Laurelhurst Community Club                                                     

Serving 2800 Households in Seattle’s Laurelhurst Neighborhood

 

October 27, 2004

 

 

For Settlement Purposes Only: Not to be Used For Any Other Purpose

 

 

Robert Wicklein, President

Seneca Group Inc.

1201 Third Avenue

Suite 2350

Seattle, WA 98101

 

Re:  Talaris Institute

 

Dear Bob:

 

            Thank you for your letter of July 30, 2004 regarding Talaris project issues.

 

            We have reviewed the letter and Talaris’ June 25, 2004 revised plans, which we obtained after our June 25 settlement meeting.  We offer the following comments on issues contained in your letter as well as on additional Settlement Agreement issues that were omitted from the letter but were discussed at the June 25 settlement meeting and/or subsequent June 29 site visit, including landscaping and roadway changes, parking quantity, and the parking garage structure.[1]  In addition, we have identified a new compliance issue regarding the overall height of the revised Phase 1 building, which was not present in the original building design but became apparent upon review of the revised plans for the parking garage.

 

1.           Loading Dock Hours of Operation:  At our June 25 settlement meeting, LCC proposed limiting the hours of operation at the loading dock so neighboring residents will not be disturbed by truck alarms and other loading activities in the evening and early morning hours.  The proposed hours were:  8 a.m. to 6 p.m. Monday through Friday, and 10 a.m. through 6 p.m. Saturday and Sunday.

 

In its July 30 letter, Talaris responded that it would comply with noise levels established in the Noise Ordinance but nothing more.

 

As discussed at the June 25 meeting, the Settlement Agreement established a 25-foot setback for building structures and other improvements along the west property line of the Talaris site.  The retaining wall structures for Talaris’ proposed loading area/dock are located within the setback and, if pursued by Talaris, would require an amendment to the Settlement Agreement.  In addition, the criteria for an Administrative Conditional Use (ACU) approval (which Talaris must obtain) requires that the location of noise generating activities and equipment be considered for the purpose of reducing noise impacts, and allows noise impacts to be mitigated beyond simple compliance with the Noise Ordinance by limiting the hours of operation (SMC 23.44.022.H).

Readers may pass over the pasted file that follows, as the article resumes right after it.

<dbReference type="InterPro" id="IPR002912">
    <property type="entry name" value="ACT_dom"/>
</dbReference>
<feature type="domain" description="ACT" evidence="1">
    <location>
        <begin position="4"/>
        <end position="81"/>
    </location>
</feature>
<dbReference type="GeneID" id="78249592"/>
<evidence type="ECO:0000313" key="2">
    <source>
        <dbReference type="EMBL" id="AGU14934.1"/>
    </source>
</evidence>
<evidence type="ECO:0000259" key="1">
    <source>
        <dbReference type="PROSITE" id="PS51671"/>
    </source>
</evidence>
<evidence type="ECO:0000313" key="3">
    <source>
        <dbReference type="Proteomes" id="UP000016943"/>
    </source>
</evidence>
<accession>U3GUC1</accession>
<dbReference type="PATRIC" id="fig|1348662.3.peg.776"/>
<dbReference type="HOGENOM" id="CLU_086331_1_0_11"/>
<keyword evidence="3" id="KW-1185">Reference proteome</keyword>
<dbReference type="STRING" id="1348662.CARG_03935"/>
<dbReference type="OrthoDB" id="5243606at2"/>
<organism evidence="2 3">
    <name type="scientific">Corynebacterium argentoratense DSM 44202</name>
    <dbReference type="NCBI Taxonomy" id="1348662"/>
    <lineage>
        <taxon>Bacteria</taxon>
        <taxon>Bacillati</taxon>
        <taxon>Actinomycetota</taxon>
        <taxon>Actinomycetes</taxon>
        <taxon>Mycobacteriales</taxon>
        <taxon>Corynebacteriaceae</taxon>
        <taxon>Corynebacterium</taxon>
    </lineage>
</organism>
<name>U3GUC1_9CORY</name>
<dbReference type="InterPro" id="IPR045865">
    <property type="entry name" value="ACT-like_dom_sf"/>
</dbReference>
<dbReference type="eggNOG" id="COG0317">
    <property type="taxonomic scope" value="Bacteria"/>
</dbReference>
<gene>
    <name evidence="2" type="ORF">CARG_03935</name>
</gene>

The best location for noise generating facilities like the loading dock is the interior of the Talaris site – not along the perimeter near residential uses and properties.  However, in an effort to accommodate the Talaris proposal, LCC indicated at the June 25 meeting its willingness to amend the Agreement so the proposed retaining walls and loading area could be located in the required setback if there was a limitation on when the loading dock could be used.  Talaris has generally represented that it did not anticipate much (or any) evening or early morning deliveries, but without a specific limitation the loading dock could be used by Talaris or a future permitted use as frequently throughout the night as desired.  Talaris’ offer to comply with the Noise Ordinance does not resolve the concern, especially when the Noise Ordinance would appear to exempt noise-generating activities like truck back-up alarms (SMC 25.08.530.A.9) and when the ACU criteria provide for additional mitigation of noise.  In addition, even if the Noise Ordinance provided sufficient mitigation, it would be nearly impossible for the neighbors to monitor, document and seek enforcement for any violations of the Noise Ordinance that may occur as a result of the loading dock activity.

 

LCC is willing to discuss alternative hours of operation or other proposals that would provide similar certainty regarding the use of the loading dock and mitigation of its impacts.  However, Talaris’ offer to simply comply with the Noise Ordinance is insufficient mitigation for allowing the loading area retaining walls to intrude within the Agreement’s required setback.